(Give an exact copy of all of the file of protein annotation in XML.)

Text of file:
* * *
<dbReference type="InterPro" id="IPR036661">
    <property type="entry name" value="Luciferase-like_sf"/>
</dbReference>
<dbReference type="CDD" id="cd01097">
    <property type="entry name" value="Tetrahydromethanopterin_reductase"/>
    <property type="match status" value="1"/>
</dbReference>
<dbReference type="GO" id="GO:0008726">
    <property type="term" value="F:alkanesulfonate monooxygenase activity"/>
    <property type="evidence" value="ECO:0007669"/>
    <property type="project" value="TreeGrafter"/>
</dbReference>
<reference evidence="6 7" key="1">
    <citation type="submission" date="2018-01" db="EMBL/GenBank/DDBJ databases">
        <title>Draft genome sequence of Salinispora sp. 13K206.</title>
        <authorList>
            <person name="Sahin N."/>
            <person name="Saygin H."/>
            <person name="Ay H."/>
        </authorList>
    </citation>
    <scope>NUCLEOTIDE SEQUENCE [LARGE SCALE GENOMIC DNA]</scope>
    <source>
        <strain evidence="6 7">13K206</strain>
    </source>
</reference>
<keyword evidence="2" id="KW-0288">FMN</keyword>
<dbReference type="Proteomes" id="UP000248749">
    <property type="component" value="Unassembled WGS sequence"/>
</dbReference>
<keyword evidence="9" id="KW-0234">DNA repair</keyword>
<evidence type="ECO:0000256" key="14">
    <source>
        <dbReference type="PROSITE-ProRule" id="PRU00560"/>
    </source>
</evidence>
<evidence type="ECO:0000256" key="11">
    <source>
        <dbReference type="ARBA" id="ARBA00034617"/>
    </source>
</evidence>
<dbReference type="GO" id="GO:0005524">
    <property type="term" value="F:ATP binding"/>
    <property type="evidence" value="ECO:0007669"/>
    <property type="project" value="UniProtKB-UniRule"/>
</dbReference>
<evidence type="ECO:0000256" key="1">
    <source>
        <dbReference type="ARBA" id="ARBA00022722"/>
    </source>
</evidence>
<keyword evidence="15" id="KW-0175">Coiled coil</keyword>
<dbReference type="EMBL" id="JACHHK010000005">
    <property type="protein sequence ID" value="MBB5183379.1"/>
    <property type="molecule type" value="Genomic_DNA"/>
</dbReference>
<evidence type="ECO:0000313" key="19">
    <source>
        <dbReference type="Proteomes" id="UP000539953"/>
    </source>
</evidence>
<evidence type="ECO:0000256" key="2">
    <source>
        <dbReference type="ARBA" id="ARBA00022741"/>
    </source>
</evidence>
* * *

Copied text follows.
<dbReference type="InterPro" id="IPR036661">
    <property type="entry name" value="Luciferase-like_sf"/>
</dbReference>
<dbReference type="CDD" id="cd01097">
    <property type="entry name" value="Tetrahydromethanopterin_reductase"/>
    <property type="match status" value="1"/>
</dbReference>
<dbReference type="GO" id="GO:0008726">
    <property type="term" value="F:alkanesulfonate monooxygenase activity"/>
    <property type="evidence" value="ECO:0007669"/>
    <property type="project" value="TreeGrafter"/>
</dbReference>
<reference evidence="6 7" key="1">
    <citation type="submission" date="2018-01" db="EMBL/GenBank/DDBJ databases">
        <title>Draft genome sequence of Salinispora sp. 13K206.</title>
        <authorList>
            <person name="Sahin N."/>
            <person name="Saygin H."/>
            <person name="Ay H."/>
        </authorList>
    </citation>
    <scope>NUCLEOTIDE SEQUENCE [LARGE SCALE GENOMIC DNA]</scope>
    <source>
        <strain evidence="6 7">13K206</strain>
    </source>
</reference>
<keyword evidence="2" id="KW-0288">FMN</keyword>
<dbReference type="Proteomes" id="UP000248749">
    <property type="component" value="Unassembled WGS sequence"/>
</dbReference>
<keyword evidence="9" id="KW-0234">DNA repair</keyword>
<evidence type="ECO:0000256" key="14">
    <source>
        <dbReference type="PROSITE-ProRule" id="PRU00560"/>
    </source>
</evidence>
<evidence type="ECO:0000256" key="11">
    <source>
        <dbReference type="ARBA" id="ARBA00034617"/>
    </source>
</evidence>
<dbReference type="GO" id="GO:0005524">
    <property type="term" value="F:ATP binding"/>
    <property type="evidence" value="ECO:0007669"/>
    <property type="project" value="UniProtKB-UniRule"/>
</dbReference>
<evidence type="ECO:0000256" key="1">
    <source>
        <dbReference type="ARBA" id="ARBA00022722"/>
    </source>
</evidence>
<keyword evidence="15" id="KW-0175">Coiled coil</keyword>
<dbReference type="EMBL" id="JACHHK010000005">
    <property type="protein sequence ID" value="MBB5183379.1"/>
    <property type="molecule type" value="Genomic_DNA"/>
</dbReference>
<evidence type="ECO:0000313" key="19">
    <source>
        <dbReference type="Proteomes" id="UP000539953"/>
    </source>
</evidence>
<evidence type="ECO:0000256" key="2">
    <source>
        <dbReference type="ARBA" id="ARBA00022741"/>
    </source>
</evidence>